Anderson Place, Residence of Major Anderson, Newcastle upon Tyne, c.1820,
Anderson Place, Residence of Major Anderson, Newcastle upon Tyne, c.1820, Newcastle libraries (Flickr)
Engraving of Anderson Place, Newcastle upon Tyne, c.1825,
Engraving of Anderson Place, Newcastle upon Tyne, c.1825, Newcastle libraries (Flickr)
Anderson Place, Newcastle upon Tyne, 1702,
Anderson Place, Newcastle upon Tyne, 1702, Newcastle Libraries (Flickr)

The Anderson family was a prominent merchant family in the 16th century, descendants of whom have been integrated into almost every other major northern family in the highest echelons of Newcastle’s social and political life. George ‘The Major’ Anderson was the son of George Anderson Snr. (1705-1798), a businessman with interests in construction. The elder George was most likely a distant relative of the main Anderson family as his fortune was not from inheritance but rather the result of his own tenacious pursuit of financial and social elevation. He was the son of a tailor in Benwell and had begun his career as an apprenticed bricklayer.

Greyfriars was a 16th-century mansion built at the height of Anderson’s wealth and political power. It was built by Robert Anderson in 1580 and used by the Scottish army in 1646-47 to imprison King Charles I following his surrender and the occupancy of Newcastle. The house passed to the Blackett family in the 18th century, then one of the most prominent merchant families. During this time, the house was enlarged with additional wings and the gardens were extended. The Blackett family offered the house to the Newcastle Corporation but, unable to afford the asking price, they declined. In 1782, George Anderson Snr purchased the house. It was a somewhat symbolic purchase, reflecting his new-found wealth and social status. The house was in the centre of Newcastle and, at the time, one of the largest properties in the city. George Snr. enlarged it even further and replaced the front gates to allow all passers-by to see the restored property. He renamed the house ‘Anderson Place’ to create the illusion of continuity from Sir Francis Anderson, the original owner.

Upon his retirement in 1801, which was the same year he married, Major George Anderson lived at Anderson Place but, by the 1820s, he had moved to a less ostentatious coastal cottage. The Major died in 1831 and, shortly afterwards in 1834, Anderson Place was bought by Richard Grainger, who had it demolished to make way for the redevelopment of central Newcastle.

The Major was perhaps less interested in acquiring wealth, and more interested in sharing it. In 1804 he presented to St. Andrew’s church ‘The Last Supper’ by Giordana. In 1810 an impoverished friend of the Major, Rev. John Hodgson, married and George commissioned him to write a history of Northumberland, a subject about which the Reverend was passionate. In the same year, the Major laid the foundation stone for the Royal Jubilee School and supported it with an endowment.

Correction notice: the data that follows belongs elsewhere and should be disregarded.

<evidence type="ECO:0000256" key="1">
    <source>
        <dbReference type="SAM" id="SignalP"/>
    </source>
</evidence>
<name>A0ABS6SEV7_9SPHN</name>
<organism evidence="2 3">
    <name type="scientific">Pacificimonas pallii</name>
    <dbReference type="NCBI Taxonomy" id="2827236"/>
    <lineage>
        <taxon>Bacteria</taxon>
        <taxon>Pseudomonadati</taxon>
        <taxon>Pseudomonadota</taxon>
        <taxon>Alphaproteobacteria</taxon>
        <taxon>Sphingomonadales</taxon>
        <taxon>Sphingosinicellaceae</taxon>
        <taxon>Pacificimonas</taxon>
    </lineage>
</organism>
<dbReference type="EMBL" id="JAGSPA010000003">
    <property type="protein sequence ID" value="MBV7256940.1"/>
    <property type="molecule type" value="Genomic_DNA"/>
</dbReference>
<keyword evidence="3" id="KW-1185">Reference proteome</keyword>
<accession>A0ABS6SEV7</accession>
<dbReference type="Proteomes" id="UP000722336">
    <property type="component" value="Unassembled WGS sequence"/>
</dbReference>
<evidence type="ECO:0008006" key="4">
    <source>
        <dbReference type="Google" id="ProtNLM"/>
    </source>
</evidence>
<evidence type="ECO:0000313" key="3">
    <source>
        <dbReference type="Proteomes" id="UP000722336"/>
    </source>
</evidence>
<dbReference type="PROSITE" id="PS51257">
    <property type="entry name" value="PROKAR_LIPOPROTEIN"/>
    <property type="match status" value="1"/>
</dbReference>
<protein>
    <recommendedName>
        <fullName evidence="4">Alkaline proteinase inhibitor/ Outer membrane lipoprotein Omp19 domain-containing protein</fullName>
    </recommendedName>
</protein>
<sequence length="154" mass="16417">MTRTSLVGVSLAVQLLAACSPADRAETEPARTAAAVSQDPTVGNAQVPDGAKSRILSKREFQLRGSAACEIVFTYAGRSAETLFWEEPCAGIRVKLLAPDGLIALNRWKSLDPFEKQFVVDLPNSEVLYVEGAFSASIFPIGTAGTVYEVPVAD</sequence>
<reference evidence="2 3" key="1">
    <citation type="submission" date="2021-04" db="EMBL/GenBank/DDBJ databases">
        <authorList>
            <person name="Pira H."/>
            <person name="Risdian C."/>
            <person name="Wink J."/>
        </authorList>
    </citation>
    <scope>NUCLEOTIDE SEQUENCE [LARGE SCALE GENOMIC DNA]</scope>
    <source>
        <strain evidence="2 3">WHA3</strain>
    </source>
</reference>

In 1811, The Major was briefly imprisoned in London for what was considered at the time a shocking scandal. George had publicly humiliated Nathaniel Clayton, the town clerk, by ‘pulling his nose’ in front of Newcastle’s gentry. For the offence, George was sentenced to three months’ imprisonment, fined £50 and paid a ‘security of good behaviour’ of £400. The gentry of Newcastle were mortified but the rest of the city seems to have celebrated The Major’s behaviour, as evidenced by the Geordie poet J. Leonards welcome home:

“With breast inspir’d by ardent zeal,

He laboured for the public weal,

His foes they stood aghast!

Corruption dire, out grisly foe,

He gave the fiend a mortal blow,

And soon she’ll breathe her last!


He soothes the aged Widow’s woes;

With strength he checks the Freemen’s foes,

And suffers in their cause:


But now his sufferings are o’er,

Our Patriot we lament no more,

But hail him to the skies!’

In his will the Major made provision to construct spires for both St. John (£200) and St. Andrew’s (£500) church and a new bell for St. Nicholas (£500). It was the Major’s intention that the spires of Newcastle should “be seen from Durham Cathedral and give an exterior dignity to the town of Newcastle”. Sadly, the spires were impossible to construct, and the funds returned to the family. The bell, however, was purchased and installed and remains in use to this day.


Kingsley, N. (2014). George Anderson. Available here (Accessed: 11/07/2018).

Welford, R. (1895). Men of Mark twixt Tyne and tweed, Newcastle, Walter Scott Ltd, pp. 59-64.